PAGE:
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Int J Chron Obstruct Pulmon Dis. 2018 Jul 20;13:2245-2251. doi: 10.2147/COPD.S166163. eCollection 2018.

COPD phenotypes: differences in survival.

Author information

Respiratory Department, Hospital Universitario Infanta Leonor, Madrid, Spain.
Preventive Medicine and Public Health Teaching and Research Unit, Health Sciences Faculty, Rey Juan Carlos University, Alcorcón, Madrid, Spain,
Respiratory Department, Hospital General Universitario Gregorio Marañón, Facultad de Medicina, Universidad Complutense de Madrid (UCM), Instituto de Investigación Sanitaria Gregorio Marañón (IiSGM), Madrid, Spain.



The aim of the study was to analyze the characteristics and survival of a group of patients with COPD according to their clinical phenotype.

Patients and methods:

The study population was selected from patients undergoing scheduled spirometry between January 1, 2011 and June 30, 2011 at the respiratory function laboratory of a teaching hospital and comprised those with a previous and confirmed diagnosis of COPD and forced expiratory volume in the first second (FEV1) of <70%. The patients selected were classified into 4 groups: positive bronchodilator response, non-exacerbator, exacerbator with emphysema, and exacerbator with chronic bronchitis. Patients were followed up until April 2017.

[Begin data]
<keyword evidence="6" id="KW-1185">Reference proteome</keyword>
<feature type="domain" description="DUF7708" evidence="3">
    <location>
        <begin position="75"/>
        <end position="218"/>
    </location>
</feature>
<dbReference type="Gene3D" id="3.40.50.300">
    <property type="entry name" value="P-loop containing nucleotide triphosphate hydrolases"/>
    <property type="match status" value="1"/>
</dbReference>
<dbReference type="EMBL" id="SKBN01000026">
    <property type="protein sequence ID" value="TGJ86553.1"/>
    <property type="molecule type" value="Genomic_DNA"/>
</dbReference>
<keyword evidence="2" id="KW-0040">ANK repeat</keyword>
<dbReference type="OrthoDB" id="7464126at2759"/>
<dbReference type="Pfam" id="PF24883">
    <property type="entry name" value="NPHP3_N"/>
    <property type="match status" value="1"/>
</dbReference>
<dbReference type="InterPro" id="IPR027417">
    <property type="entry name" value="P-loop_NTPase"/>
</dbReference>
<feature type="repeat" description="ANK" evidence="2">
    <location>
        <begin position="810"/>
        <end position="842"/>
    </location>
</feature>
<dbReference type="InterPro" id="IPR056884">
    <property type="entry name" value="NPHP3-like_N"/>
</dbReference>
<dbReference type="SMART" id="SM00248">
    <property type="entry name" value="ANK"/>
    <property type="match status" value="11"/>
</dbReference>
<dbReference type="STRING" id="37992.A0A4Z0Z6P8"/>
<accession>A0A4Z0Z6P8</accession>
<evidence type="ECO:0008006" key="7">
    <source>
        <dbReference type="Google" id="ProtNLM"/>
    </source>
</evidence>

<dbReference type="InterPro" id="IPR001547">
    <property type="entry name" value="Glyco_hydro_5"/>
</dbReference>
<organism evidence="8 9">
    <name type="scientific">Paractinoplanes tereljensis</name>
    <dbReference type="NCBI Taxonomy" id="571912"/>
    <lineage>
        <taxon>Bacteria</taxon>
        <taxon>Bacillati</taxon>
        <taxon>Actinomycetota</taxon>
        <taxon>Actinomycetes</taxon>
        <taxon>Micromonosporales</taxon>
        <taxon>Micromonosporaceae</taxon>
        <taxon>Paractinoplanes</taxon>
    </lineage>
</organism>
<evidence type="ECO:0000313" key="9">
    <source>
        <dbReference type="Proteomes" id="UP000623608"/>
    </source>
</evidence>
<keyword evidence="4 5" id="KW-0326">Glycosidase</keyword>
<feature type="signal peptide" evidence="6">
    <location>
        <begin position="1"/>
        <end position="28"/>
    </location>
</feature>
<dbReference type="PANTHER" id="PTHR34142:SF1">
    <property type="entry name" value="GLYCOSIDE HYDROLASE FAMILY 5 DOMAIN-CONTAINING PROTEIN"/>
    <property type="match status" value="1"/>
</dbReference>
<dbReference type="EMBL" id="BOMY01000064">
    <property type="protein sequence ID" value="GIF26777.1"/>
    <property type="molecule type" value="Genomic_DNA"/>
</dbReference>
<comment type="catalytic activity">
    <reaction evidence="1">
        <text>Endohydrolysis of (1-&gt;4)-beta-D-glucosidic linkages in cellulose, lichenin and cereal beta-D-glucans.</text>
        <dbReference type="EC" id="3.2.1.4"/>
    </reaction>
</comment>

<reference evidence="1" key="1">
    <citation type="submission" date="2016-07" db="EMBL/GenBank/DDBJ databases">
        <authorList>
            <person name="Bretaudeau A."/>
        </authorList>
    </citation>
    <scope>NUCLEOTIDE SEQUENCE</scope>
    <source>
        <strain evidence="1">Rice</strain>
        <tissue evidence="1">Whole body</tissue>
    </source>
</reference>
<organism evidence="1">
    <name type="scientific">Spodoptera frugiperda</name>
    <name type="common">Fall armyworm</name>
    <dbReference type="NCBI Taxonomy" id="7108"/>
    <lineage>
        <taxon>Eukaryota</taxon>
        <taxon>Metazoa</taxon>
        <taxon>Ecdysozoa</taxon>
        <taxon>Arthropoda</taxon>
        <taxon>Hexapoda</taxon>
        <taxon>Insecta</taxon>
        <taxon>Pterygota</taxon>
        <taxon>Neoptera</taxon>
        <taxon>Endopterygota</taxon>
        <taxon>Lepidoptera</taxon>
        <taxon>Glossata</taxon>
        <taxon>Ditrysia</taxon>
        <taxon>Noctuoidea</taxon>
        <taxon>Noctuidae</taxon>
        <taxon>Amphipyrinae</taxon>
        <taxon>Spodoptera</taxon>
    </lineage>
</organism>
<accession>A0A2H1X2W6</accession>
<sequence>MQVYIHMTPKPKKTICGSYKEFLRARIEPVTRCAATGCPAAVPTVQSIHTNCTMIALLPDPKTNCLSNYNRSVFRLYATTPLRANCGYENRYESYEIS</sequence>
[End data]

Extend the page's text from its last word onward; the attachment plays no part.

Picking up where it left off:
We recruited 273 patients, of whom 89% were men. The distribution by phenotype was as follows: non-exacerbator, 47.2%; positive bronchodilator response, 25.8%; exacerbator with chronic bronchitis, 13.8%; and exacerbator with emphysema, 13.0%. A total of 90 patients died during follow-up (32.9%). Taking patients with a positive bronchodilator response as the reference category, the risk factors that were independently associated with death were older age (HR, 1.06; 95% CI, 1.03-1.09), lower FEV1 (HR, 0.98; 95% CI, 0.96-0.99), and exacerbator with chronic bronchitis phenotype (HR, 3.28; 95% CI, 1.53-7.03).


Classification of COPD patients by phenotype makes it possible to identify subgroups with different prognoses. Thus, mortality was greater in exacerbators with chronic bronchitis and lower in those with a positive bronchodilator response.


COPD; chronic bronchitis; emphysema; exacerbator; mortality; phenotypes; positive bronchodilator response

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